While animation is usually a time-consuming craft, some people push it further than others. All I could think of while watching Kangmin Kim‘s Visit was how long it took him to make the film. The mixed-media project (stop motion, cut out and paint on glass) was made in the CalArts experimental animation program, and while the storytelling leaves something to be desired, the careful attention to visual detail is entrancing. The making-of video after the jump offers a glimpse at his insane production process: Continue reading →
Colored pencils, cut-outs, and graphite pencil are eloquently blended in Indians. The folk art mixed-media approach does a nice job of evoking warm autumnal feelings. It was made by Louise Cailliez at ESAAT, a French school in Roubaix.
Stand-Up (2008) by Joseph Pierce made a strong impression on me when I saw it at Annecy a couple years ago. Since then, I’ve searched every so often to see if Joseph had posted the film on-line, and he’s finally made it available. I’m happy to report that Stand-Up holds up and then some. This was Pierce’s graduation film produced at the UK’s National Film & Television School, and since then he’s gone on to direct the short film A Family Portrait, which won the Grand Prize at the Stuttgart animation festival earlier this year.
As a generality, rotoscoped animation doesn’t do much for me. It mostly leaves me scratching my head and wondering why did they even bother to animate it in the first place. Animation can be (and should strive to be) much more than a watered-down impersonation of reality. Pierce gets that, and uses roto as a means to an end.
The quirky visual style of Stand-Up is exhilarating, as is the way that Pierce’s creative animation weaves in and out of the underlying roto. The main character’s agitated graphic transformations push far beyond the live-action source, illustrating both narrative and psychological aspects of the unsettling story. The story itself, loosely structured but thoughtful, is a look into the world of a boozing stand-up who uses his routine to make a startling confession. The inherent ‘creep’ factor that is an annoying by-product of the rotoscope process actually feeds into the film’s style and makes the comedian’s tale that much more disturbing. It all adds up to a short film that you won’t forget anytime soon.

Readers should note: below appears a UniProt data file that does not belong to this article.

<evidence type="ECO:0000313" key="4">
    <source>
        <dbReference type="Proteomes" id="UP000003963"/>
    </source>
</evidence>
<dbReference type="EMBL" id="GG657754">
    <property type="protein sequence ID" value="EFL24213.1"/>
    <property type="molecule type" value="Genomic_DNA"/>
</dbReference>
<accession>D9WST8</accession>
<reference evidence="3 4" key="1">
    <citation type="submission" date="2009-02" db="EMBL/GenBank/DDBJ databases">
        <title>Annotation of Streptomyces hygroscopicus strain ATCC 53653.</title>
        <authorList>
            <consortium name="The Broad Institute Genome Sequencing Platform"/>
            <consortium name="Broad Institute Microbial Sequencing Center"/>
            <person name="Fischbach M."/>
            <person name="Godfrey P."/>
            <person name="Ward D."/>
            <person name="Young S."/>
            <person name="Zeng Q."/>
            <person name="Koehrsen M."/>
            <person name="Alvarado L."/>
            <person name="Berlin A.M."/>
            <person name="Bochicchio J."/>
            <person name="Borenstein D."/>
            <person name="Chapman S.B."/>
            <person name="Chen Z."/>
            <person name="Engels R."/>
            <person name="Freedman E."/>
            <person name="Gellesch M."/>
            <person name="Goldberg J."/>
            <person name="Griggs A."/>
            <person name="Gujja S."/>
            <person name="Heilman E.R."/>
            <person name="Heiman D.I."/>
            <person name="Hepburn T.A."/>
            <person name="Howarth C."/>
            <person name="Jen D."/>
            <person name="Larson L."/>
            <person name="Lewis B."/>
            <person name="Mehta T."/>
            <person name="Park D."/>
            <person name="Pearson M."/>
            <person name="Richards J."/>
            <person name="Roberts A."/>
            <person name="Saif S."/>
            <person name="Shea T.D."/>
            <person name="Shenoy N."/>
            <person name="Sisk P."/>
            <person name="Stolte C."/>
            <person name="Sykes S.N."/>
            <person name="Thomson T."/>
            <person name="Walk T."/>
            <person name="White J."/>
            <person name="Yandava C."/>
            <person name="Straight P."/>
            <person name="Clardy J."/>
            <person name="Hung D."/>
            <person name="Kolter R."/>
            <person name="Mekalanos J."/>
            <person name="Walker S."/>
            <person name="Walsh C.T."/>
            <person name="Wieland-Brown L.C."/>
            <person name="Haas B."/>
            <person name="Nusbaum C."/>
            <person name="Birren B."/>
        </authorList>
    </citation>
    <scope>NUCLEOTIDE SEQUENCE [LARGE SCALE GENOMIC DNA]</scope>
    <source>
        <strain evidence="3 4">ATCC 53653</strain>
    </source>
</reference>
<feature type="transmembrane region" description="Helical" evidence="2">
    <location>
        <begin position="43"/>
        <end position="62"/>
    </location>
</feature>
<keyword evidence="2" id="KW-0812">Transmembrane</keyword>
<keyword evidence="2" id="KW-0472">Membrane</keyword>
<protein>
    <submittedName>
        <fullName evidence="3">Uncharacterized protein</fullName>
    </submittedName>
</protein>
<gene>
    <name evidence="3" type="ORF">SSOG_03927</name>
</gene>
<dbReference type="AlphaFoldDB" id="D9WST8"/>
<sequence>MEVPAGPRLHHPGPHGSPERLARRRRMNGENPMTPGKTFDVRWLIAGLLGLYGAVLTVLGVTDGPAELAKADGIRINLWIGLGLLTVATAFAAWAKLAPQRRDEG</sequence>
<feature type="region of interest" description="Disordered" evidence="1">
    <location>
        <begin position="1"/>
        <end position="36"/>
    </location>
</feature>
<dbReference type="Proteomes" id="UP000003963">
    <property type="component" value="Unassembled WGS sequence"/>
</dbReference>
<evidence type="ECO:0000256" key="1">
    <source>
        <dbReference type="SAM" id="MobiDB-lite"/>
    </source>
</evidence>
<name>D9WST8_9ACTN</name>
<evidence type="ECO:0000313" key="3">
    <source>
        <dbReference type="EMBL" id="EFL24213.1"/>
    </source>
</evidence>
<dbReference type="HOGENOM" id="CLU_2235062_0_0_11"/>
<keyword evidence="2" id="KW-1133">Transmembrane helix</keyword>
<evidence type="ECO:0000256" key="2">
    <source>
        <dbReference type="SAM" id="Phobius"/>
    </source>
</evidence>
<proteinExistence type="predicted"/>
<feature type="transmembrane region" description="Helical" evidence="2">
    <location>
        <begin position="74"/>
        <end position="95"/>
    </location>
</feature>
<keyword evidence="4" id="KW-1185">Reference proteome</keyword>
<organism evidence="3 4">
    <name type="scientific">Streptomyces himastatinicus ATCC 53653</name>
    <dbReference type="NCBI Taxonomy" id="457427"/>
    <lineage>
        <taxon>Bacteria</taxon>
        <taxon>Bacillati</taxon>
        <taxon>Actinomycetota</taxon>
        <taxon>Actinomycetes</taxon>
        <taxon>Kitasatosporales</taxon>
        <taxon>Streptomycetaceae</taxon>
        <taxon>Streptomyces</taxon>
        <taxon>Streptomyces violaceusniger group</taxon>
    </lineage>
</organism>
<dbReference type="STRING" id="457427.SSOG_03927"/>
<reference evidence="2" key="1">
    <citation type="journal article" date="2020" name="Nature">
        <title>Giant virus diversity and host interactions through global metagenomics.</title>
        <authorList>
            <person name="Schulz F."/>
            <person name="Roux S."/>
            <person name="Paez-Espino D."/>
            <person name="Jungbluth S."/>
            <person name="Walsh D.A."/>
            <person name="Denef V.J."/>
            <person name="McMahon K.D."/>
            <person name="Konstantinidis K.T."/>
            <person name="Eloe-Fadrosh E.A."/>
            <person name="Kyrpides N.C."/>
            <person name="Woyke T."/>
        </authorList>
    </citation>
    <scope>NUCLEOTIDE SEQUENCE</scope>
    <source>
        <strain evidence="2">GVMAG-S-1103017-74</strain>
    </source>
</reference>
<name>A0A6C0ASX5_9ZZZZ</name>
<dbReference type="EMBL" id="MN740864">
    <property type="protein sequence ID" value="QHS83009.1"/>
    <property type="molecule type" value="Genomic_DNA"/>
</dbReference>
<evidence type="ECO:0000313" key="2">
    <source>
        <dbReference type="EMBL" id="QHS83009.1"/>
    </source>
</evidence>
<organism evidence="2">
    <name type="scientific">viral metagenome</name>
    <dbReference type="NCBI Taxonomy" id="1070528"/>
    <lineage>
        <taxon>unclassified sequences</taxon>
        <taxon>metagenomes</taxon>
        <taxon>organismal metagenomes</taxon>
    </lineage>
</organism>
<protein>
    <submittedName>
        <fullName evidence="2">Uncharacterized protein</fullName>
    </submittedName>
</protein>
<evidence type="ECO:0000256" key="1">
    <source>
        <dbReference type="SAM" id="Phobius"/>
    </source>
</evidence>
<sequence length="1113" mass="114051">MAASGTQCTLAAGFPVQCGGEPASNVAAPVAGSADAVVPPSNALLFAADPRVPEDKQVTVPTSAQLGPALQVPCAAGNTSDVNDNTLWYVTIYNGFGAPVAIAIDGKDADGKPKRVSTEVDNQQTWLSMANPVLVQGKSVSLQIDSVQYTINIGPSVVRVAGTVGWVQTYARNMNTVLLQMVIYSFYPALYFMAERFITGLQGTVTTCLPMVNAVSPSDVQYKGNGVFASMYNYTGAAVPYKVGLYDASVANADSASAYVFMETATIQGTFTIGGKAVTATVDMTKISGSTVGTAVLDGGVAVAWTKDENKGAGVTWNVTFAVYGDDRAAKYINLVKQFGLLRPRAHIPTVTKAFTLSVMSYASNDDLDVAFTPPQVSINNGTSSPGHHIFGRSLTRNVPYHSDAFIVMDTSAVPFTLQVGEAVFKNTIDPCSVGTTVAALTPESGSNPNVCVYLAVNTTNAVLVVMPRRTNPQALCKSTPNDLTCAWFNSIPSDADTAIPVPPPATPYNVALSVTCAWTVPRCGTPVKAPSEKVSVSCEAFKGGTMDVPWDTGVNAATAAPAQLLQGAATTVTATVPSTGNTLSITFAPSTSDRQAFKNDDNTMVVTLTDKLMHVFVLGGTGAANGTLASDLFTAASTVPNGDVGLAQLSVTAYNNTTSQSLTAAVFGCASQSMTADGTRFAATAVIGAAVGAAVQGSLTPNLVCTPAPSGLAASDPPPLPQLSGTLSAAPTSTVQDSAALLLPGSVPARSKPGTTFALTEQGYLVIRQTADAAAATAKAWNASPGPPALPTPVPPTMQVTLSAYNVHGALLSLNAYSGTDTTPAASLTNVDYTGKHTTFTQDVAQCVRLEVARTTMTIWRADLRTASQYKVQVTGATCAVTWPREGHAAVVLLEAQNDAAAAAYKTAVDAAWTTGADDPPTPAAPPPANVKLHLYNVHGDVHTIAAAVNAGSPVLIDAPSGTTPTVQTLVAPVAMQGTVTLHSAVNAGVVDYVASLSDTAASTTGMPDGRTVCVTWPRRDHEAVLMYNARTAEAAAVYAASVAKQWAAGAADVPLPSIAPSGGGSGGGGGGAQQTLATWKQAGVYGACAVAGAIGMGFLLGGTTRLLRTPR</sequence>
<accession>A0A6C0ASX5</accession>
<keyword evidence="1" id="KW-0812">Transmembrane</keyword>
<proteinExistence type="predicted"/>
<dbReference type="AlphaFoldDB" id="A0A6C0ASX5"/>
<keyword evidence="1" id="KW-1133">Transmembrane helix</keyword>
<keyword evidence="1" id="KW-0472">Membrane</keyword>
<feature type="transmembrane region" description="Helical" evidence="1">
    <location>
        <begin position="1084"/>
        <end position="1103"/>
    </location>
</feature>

The Eagleman Stag is a new short by 26-year-old London-based animator Mike Please, who is a graduate of Royal College of Art. It has some nice translucency and film grain effects that lend the computer animation a handmade feel.
Oh wait, it’s not computer animation:
This trailer had me totally fooled when I saw it. By paring down his stop motion models to their rawest element–unpainted foam–Mike achieves strikingly distinctive look. A few months ago, I purchased a hot wire foam sculpting tool on a whim, so intrigued was I by the device after watching a live demonstration. I’m even more fascinated by the possibilities of foam after watching this trailer.
OUR FIRST TWITTER CONTEST IS NOW OVER! WE’LL HAVE MORE SOON!
Bill Plympton’s feature Idiots and Angelsopens in New York tomorrow and to celebrate, we’re giving away three Idiots and Angels movie posters signed by Bill Plympton. To win, simply be one of the first three (US or Canada-based) people to answer this question on Cartoon Brew’s Twitter account (make sure to direct the answer to us @cartoonbrew):
Bill Plympton was born in Oregon. What other famous animator, who coined the term Claymation, was also born in Oregon?
[Note: Comments are turned off on this post because answers should be posted on Twitter.]
David Wilson created this visually arresting hand-drawn music video to accompany “Let Go,” a new track by The Japanese Popstars. The concept and execution are very polished, but Wilson might want to do a better job of masking his influences (the similarities to animation by Blu, Christy Karacas, and especially Andreas Hykade’s Love and Theft gave the whole thing a feeling of ‘been there, done that). Impressively, the video was created in twenty days. Here’s a making of piece that explains some of the ideas behind the piece. Continue reading →